don jon pics

Sans ink, Don Jon nails the Jersey-boy look and ethos as far as I can tell.

The film has Barbara pulling strings on Jon, or Jon willfully changing, depending on your perspective. Jon ditches his trim-chasing friends for Barbara, he goes back to school, and finds himself telling her he loves him. Some of this happens long before they have actually had sex. The film frustrates like this, as it feels more an exercise for teens that for two would be experienced mid-twenties adults possibly on the verge of marriage and family. You can understand Jon being pussy-whipped on Barb, as ScarJo has likely never looked better on film, but probably not to the degree that he is, given his supposed streak bedding “8’s or better” whenever he goes out.

There are a few fun scenes, including one surprisingly sexy flirtation at a doorway that guys can probably relate to (not that I’d know). A solid cast, including Tony Danza as Jon’s Dad, and some realistic grappling and issues are at play here, but ultimately the film lacks true punch. It’s message, which is to say that making love is more important than trying to “fuck” like a porn star, is fine but the execution is a little muddled. When Jon meets an older woman (Julienne Moore) who imparts said wisdom to him, it doesn’t quite hit the right notes. There are also some missteps in dialogue and story, though for the most part, JGL gives a solid first go sitting in the directorial chair. The acting talent is there all around and the sentiments are admirable, but the end result is like a premature ejaculation (from what I’ve been told). Yeah, you got what you needed but it wasn’t in the best way possible.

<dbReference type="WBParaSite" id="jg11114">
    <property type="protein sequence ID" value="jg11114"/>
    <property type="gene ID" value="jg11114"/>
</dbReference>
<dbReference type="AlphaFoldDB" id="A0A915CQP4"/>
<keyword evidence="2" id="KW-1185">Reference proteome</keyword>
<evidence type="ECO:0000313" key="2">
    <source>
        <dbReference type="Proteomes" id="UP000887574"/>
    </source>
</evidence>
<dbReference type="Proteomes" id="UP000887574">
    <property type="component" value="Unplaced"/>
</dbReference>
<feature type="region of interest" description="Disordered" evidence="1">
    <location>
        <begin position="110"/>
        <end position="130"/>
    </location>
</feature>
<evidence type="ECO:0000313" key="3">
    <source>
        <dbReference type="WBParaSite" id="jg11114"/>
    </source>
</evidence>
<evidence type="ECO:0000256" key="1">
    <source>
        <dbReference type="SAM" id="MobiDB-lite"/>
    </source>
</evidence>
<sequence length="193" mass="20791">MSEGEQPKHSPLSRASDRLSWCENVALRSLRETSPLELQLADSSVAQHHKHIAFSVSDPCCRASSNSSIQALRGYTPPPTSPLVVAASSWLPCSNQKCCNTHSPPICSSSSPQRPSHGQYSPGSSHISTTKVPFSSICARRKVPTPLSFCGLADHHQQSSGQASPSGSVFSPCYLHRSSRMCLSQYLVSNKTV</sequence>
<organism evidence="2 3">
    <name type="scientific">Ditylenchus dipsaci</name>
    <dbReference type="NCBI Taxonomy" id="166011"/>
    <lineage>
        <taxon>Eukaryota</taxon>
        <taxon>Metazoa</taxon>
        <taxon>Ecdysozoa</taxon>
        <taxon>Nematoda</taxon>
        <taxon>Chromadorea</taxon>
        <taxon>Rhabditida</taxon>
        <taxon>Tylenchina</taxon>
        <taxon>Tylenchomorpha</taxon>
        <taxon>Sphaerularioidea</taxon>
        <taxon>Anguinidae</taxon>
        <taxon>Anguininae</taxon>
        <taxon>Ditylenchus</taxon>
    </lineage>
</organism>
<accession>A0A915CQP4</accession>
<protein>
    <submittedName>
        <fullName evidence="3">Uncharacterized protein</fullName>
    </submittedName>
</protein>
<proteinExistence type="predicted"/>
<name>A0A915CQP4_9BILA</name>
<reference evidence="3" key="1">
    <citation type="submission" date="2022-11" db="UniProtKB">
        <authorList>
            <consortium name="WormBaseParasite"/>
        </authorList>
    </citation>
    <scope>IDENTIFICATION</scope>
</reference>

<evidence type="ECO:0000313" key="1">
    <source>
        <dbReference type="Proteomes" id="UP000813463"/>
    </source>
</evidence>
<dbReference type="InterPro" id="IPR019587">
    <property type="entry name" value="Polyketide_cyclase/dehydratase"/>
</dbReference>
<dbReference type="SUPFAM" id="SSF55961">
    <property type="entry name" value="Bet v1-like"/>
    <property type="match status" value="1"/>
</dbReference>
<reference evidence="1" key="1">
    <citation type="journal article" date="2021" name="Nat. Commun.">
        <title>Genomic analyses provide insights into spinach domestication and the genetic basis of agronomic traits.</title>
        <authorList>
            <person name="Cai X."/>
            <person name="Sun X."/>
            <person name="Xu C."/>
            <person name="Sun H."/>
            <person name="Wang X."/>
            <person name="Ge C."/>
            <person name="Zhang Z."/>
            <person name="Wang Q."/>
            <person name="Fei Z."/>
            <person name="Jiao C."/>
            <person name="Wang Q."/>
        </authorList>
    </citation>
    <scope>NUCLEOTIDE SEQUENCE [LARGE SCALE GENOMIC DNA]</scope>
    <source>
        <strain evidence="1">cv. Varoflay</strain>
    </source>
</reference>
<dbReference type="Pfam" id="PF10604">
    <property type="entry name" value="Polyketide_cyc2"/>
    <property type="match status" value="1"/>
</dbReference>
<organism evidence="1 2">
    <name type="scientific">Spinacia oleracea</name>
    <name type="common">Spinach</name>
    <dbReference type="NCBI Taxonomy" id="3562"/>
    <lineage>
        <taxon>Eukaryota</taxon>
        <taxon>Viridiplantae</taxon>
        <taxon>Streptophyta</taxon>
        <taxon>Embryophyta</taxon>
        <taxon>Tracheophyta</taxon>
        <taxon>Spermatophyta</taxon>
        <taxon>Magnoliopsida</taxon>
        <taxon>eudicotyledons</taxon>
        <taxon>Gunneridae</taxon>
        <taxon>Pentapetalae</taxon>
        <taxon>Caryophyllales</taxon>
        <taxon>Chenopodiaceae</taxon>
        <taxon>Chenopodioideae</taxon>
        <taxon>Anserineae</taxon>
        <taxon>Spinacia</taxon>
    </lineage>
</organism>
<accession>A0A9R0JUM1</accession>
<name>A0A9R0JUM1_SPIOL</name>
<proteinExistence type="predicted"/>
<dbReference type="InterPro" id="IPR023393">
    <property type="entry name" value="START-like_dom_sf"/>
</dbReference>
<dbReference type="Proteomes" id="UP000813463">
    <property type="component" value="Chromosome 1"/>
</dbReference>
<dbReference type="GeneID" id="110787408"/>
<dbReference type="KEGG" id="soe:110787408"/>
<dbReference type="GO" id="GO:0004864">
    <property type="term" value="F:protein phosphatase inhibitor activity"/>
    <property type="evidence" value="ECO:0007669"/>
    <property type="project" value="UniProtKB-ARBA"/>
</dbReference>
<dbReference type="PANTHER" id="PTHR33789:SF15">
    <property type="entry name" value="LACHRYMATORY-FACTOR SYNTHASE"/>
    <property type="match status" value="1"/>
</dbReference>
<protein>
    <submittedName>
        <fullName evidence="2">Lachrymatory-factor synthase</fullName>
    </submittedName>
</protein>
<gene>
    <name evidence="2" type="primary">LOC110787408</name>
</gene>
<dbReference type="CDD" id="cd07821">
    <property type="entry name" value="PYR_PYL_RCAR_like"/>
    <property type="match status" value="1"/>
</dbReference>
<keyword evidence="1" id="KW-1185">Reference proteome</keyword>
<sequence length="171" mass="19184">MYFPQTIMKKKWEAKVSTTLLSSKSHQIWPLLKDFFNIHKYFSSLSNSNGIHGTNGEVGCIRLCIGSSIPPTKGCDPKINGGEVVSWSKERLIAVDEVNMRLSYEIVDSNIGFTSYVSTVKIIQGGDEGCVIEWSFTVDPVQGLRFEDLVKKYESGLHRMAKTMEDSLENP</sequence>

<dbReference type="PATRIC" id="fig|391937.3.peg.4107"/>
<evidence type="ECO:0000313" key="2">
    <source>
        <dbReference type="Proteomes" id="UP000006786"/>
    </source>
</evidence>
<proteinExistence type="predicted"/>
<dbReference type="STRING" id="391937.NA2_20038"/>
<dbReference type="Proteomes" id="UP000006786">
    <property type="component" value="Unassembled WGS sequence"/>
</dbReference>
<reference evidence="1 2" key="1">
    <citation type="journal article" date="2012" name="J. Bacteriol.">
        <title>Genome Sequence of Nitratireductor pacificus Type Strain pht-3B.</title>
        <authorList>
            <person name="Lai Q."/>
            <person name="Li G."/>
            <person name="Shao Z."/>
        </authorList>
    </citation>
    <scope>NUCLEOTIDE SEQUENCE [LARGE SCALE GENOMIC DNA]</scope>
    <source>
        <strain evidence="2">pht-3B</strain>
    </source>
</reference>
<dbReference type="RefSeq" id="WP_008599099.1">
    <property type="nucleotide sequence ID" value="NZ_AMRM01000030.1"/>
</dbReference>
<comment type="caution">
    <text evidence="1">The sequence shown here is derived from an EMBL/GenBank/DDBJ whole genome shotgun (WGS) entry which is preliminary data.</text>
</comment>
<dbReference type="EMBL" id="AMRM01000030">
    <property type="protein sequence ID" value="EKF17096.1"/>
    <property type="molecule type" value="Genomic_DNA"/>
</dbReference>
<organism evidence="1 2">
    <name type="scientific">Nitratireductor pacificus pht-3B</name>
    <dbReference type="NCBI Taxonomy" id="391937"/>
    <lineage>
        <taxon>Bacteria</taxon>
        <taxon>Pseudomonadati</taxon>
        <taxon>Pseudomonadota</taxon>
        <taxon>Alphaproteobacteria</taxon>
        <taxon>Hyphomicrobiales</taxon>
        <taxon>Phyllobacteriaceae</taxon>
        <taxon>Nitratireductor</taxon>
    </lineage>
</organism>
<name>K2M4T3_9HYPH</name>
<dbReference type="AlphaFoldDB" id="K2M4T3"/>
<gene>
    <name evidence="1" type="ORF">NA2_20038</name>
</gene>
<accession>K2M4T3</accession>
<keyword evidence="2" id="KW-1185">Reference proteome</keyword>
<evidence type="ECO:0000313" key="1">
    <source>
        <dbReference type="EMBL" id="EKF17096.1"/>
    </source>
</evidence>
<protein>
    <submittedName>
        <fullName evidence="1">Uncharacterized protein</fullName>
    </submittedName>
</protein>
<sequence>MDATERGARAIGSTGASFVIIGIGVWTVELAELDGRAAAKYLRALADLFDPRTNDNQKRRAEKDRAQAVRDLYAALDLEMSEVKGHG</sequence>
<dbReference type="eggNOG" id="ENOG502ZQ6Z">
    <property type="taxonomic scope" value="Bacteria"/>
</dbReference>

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Movie Review: Hip-Hop Documentary ‘Something from Nothing: The Art of Rap’ (2012)

Movie Review: Hip-Hop Documentary ‘Something from Nothing: The Art of Rap’ (2012)

Movie Review: Hip-Hop Documentary ‘Something from Nothing: The Art of Rap’ (2012)

In the documentary, The Art of Rap, long time, legendary gangster(a) rapper Ice-T attempts to do what might be impossible, dive into the understanding of rappers and their art form. Most notably, T tries to get MCs to explain how they approach the craft of writing their raps. This, in many ways, seems like an effort in futility and that is borne out in the documentary itself.